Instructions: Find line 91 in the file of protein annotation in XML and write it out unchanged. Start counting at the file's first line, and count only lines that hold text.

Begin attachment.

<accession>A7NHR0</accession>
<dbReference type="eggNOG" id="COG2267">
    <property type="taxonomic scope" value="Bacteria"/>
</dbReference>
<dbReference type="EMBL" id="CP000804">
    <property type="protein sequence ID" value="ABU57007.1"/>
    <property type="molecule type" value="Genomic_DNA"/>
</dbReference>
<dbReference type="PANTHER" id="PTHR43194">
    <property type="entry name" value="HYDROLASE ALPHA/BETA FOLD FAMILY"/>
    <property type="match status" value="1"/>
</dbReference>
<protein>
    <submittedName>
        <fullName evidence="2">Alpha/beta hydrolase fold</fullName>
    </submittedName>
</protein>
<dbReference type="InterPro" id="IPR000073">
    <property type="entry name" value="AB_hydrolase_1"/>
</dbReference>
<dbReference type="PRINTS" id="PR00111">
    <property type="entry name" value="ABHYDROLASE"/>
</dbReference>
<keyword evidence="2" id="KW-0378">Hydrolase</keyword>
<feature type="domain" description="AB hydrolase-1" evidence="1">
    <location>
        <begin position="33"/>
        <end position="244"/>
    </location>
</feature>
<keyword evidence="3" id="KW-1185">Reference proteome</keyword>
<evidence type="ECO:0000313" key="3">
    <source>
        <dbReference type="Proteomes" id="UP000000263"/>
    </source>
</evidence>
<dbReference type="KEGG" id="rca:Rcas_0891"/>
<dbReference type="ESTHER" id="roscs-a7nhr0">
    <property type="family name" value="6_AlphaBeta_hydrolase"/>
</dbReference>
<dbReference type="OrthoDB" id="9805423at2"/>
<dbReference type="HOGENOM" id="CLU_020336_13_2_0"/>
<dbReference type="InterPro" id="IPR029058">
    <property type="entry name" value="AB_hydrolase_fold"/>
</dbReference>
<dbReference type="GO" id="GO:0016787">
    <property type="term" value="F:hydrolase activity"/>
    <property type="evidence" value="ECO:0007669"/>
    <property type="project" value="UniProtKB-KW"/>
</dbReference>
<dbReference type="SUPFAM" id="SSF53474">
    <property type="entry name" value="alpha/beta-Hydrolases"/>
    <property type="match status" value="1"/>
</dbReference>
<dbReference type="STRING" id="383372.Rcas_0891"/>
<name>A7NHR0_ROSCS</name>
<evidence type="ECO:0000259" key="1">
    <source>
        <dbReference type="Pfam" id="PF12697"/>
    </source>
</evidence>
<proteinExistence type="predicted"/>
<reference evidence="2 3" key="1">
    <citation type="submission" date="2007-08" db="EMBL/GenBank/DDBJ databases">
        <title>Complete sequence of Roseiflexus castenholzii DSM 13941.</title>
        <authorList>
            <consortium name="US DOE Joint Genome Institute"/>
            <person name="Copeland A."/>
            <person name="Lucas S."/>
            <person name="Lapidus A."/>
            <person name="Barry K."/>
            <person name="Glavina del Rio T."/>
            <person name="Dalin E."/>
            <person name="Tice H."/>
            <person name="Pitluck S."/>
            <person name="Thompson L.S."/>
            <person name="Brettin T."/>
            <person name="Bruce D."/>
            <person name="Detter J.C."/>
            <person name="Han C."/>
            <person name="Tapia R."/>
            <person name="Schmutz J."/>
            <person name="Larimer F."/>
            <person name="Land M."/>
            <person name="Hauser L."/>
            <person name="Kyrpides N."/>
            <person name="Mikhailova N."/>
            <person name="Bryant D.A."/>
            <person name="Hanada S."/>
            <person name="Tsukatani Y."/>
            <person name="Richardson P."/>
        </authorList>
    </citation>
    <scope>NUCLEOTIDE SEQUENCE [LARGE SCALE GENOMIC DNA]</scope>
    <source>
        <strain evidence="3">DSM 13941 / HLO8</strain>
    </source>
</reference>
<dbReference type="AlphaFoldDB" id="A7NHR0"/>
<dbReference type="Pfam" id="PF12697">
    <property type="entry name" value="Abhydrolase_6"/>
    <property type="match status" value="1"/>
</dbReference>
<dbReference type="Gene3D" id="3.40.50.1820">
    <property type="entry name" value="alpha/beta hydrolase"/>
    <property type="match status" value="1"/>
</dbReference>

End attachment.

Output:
            <person name="Richardson P."/>